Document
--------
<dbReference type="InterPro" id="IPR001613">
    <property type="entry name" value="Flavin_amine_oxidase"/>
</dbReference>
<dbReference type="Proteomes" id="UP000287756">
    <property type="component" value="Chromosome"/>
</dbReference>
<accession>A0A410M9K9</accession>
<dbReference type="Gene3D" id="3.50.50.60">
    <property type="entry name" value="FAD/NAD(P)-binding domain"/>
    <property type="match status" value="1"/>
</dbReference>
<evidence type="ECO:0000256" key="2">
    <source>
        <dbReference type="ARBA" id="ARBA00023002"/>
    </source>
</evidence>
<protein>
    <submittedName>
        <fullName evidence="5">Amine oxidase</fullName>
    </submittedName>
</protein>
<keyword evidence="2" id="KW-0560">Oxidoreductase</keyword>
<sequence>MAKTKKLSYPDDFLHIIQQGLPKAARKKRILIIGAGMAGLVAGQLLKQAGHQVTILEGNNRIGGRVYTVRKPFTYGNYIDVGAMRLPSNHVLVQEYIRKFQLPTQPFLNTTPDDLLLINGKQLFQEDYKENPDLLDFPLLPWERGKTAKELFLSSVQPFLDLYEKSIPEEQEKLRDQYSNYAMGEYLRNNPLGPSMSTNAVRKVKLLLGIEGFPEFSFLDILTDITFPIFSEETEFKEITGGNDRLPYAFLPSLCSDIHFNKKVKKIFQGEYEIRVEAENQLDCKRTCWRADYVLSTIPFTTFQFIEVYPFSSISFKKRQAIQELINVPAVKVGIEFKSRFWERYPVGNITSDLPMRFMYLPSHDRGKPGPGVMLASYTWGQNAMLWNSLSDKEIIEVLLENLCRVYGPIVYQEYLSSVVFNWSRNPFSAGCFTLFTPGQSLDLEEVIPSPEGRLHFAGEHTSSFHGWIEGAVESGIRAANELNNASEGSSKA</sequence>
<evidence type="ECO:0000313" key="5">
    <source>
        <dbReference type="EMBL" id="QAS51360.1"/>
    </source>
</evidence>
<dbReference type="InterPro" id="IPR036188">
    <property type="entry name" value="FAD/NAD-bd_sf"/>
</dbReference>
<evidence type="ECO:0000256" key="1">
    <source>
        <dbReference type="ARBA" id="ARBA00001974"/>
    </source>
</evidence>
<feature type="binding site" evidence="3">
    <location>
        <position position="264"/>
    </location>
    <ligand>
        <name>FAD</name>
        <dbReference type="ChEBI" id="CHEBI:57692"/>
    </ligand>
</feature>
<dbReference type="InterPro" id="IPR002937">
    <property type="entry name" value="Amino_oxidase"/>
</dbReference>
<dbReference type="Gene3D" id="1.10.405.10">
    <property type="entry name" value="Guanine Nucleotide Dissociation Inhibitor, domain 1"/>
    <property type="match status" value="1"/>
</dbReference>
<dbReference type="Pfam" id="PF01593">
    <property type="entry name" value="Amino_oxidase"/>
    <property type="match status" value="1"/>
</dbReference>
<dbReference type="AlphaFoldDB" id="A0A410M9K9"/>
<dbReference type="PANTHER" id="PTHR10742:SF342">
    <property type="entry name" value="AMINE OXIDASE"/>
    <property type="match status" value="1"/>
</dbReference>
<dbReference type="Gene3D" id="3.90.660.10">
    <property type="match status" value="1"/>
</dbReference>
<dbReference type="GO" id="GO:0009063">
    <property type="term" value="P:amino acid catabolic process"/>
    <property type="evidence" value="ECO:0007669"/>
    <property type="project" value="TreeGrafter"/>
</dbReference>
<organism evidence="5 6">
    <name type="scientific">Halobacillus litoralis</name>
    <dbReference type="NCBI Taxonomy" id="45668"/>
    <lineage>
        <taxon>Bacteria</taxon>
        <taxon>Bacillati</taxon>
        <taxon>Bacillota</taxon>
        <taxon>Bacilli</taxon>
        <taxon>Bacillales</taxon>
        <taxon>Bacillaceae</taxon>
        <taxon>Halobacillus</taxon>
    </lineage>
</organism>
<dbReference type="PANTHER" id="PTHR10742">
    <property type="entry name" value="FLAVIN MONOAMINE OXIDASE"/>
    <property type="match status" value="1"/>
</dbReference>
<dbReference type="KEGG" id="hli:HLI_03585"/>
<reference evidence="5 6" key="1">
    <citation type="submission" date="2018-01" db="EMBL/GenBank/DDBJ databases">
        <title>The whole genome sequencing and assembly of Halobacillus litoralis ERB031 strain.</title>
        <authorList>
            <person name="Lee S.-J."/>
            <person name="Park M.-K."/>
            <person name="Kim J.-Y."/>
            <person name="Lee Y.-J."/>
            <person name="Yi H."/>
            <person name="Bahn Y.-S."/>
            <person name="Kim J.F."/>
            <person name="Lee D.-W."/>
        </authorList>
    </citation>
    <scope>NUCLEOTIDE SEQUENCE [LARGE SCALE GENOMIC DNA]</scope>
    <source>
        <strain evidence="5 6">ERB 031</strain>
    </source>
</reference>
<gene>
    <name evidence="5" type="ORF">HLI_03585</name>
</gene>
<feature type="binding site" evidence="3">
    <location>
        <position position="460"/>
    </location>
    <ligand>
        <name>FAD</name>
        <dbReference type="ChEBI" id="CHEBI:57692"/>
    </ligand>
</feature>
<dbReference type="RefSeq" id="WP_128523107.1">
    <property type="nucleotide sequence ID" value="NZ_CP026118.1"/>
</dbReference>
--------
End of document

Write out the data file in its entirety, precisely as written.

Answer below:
<dbReference type="InterPro" id="IPR001613">
    <property type="entry name" value="Flavin_amine_oxidase"/>
</dbReference>
<dbReference type="Proteomes" id="UP000287756">
    <property type="component" value="Chromosome"/>
</dbReference>
<accession>A0A410M9K9</accession>
<dbReference type="Gene3D" id="3.50.50.60">
    <property type="entry name" value="FAD/NAD(P)-binding domain"/>
    <property type="match status" value="1"/>
</dbReference>
<evidence type="ECO:0000256" key="2">
    <source>
        <dbReference type="ARBA" id="ARBA00023002"/>
    </source>
</evidence>
<protein>
    <submittedName>
        <fullName evidence="5">Amine oxidase</fullName>
    </submittedName>
</protein>
<keyword evidence="2" id="KW-0560">Oxidoreductase</keyword>
<sequence>MAKTKKLSYPDDFLHIIQQGLPKAARKKRILIIGAGMAGLVAGQLLKQAGHQVTILEGNNRIGGRVYTVRKPFTYGNYIDVGAMRLPSNHVLVQEYIRKFQLPTQPFLNTTPDDLLLINGKQLFQEDYKENPDLLDFPLLPWERGKTAKELFLSSVQPFLDLYEKSIPEEQEKLRDQYSNYAMGEYLRNNPLGPSMSTNAVRKVKLLLGIEGFPEFSFLDILTDITFPIFSEETEFKEITGGNDRLPYAFLPSLCSDIHFNKKVKKIFQGEYEIRVEAENQLDCKRTCWRADYVLSTIPFTTFQFIEVYPFSSISFKKRQAIQELINVPAVKVGIEFKSRFWERYPVGNITSDLPMRFMYLPSHDRGKPGPGVMLASYTWGQNAMLWNSLSDKEIIEVLLENLCRVYGPIVYQEYLSSVVFNWSRNPFSAGCFTLFTPGQSLDLEEVIPSPEGRLHFAGEHTSSFHGWIEGAVESGIRAANELNNASEGSSKA</sequence>
<evidence type="ECO:0000313" key="5">
    <source>
        <dbReference type="EMBL" id="QAS51360.1"/>
    </source>
</evidence>
<dbReference type="InterPro" id="IPR036188">
    <property type="entry name" value="FAD/NAD-bd_sf"/>
</dbReference>
<evidence type="ECO:0000256" key="1">
    <source>
        <dbReference type="ARBA" id="ARBA00001974"/>
    </source>
</evidence>
<feature type="binding site" evidence="3">
    <location>
        <position position="264"/>
    </location>
    <ligand>
        <name>FAD</name>
        <dbReference type="ChEBI" id="CHEBI:57692"/>
    </ligand>
</feature>
<dbReference type="InterPro" id="IPR002937">
    <property type="entry name" value="Amino_oxidase"/>
</dbReference>
<dbReference type="Gene3D" id="1.10.405.10">
    <property type="entry name" value="Guanine Nucleotide Dissociation Inhibitor, domain 1"/>
    <property type="match status" value="1"/>
</dbReference>
<dbReference type="Pfam" id="PF01593">
    <property type="entry name" value="Amino_oxidase"/>
    <property type="match status" value="1"/>
</dbReference>
<dbReference type="AlphaFoldDB" id="A0A410M9K9"/>
<dbReference type="PANTHER" id="PTHR10742:SF342">
    <property type="entry name" value="AMINE OXIDASE"/>
    <property type="match status" value="1"/>
</dbReference>
<dbReference type="Gene3D" id="3.90.660.10">
    <property type="match status" value="1"/>
</dbReference>
<dbReference type="GO" id="GO:0009063">
    <property type="term" value="P:amino acid catabolic process"/>
    <property type="evidence" value="ECO:0007669"/>
    <property type="project" value="TreeGrafter"/>
</dbReference>
<organism evidence="5 6">
    <name type="scientific">Halobacillus litoralis</name>
    <dbReference type="NCBI Taxonomy" id="45668"/>
    <lineage>
        <taxon>Bacteria</taxon>
        <taxon>Bacillati</taxon>
        <taxon>Bacillota</taxon>
        <taxon>Bacilli</taxon>
        <taxon>Bacillales</taxon>
        <taxon>Bacillaceae</taxon>
        <taxon>Halobacillus</taxon>
    </lineage>
</organism>
<dbReference type="PANTHER" id="PTHR10742">
    <property type="entry name" value="FLAVIN MONOAMINE OXIDASE"/>
    <property type="match status" value="1"/>
</dbReference>
<dbReference type="KEGG" id="hli:HLI_03585"/>
<reference evidence="5 6" key="1">
    <citation type="submission" date="2018-01" db="EMBL/GenBank/DDBJ databases">
        <title>The whole genome sequencing and assembly of Halobacillus litoralis ERB031 strain.</title>
        <authorList>
            <person name="Lee S.-J."/>
            <person name="Park M.-K."/>
            <person name="Kim J.-Y."/>
            <person name="Lee Y.-J."/>
            <person name="Yi H."/>
            <person name="Bahn Y.-S."/>
            <person name="Kim J.F."/>
            <person name="Lee D.-W."/>
        </authorList>
    </citation>
    <scope>NUCLEOTIDE SEQUENCE [LARGE SCALE GENOMIC DNA]</scope>
    <source>
        <strain evidence="5 6">ERB 031</strain>
    </source>
</reference>
<gene>
    <name evidence="5" type="ORF">HLI_03585</name>
</gene>
<feature type="binding site" evidence="3">
    <location>
        <position position="460"/>
    </location>
    <ligand>
        <name>FAD</name>
        <dbReference type="ChEBI" id="CHEBI:57692"/>
    </ligand>
</feature>
<dbReference type="RefSeq" id="WP_128523107.1">
    <property type="nucleotide sequence ID" value="NZ_CP026118.1"/>
</dbReference>